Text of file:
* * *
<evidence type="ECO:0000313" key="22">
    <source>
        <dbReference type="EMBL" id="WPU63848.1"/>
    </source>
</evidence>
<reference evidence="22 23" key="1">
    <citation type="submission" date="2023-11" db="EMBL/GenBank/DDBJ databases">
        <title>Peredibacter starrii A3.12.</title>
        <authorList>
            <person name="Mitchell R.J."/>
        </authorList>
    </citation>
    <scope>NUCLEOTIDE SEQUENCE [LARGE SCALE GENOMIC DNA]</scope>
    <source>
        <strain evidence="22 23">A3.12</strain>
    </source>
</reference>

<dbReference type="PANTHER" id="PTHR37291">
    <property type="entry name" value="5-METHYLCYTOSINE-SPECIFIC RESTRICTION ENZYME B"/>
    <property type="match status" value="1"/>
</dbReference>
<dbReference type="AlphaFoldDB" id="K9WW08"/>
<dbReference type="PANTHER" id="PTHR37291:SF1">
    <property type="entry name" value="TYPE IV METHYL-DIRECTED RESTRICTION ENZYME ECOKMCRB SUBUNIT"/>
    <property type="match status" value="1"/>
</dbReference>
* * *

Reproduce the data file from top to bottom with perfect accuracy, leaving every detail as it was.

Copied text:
<evidence type="ECO:0000313" key="22">
    <source>
        <dbReference type="EMBL" id="WPU63848.1"/>
    </source>
</evidence>
<reference evidence="22 23" key="1">
    <citation type="submission" date="2023-11" db="EMBL/GenBank/DDBJ databases">
        <title>Peredibacter starrii A3.12.</title>
        <authorList>
            <person name="Mitchell R.J."/>
        </authorList>
    </citation>
    <scope>NUCLEOTIDE SEQUENCE [LARGE SCALE GENOMIC DNA]</scope>
    <source>
        <strain evidence="22 23">A3.12</strain>
    </source>
</reference>

<dbReference type="PANTHER" id="PTHR37291">
    <property type="entry name" value="5-METHYLCYTOSINE-SPECIFIC RESTRICTION ENZYME B"/>
    <property type="match status" value="1"/>
</dbReference>
<dbReference type="AlphaFoldDB" id="K9WW08"/>
<dbReference type="PANTHER" id="PTHR37291:SF1">
    <property type="entry name" value="TYPE IV METHYL-DIRECTED RESTRICTION ENZYME ECOKMCRB SUBUNIT"/>
    <property type="match status" value="1"/>
</dbReference>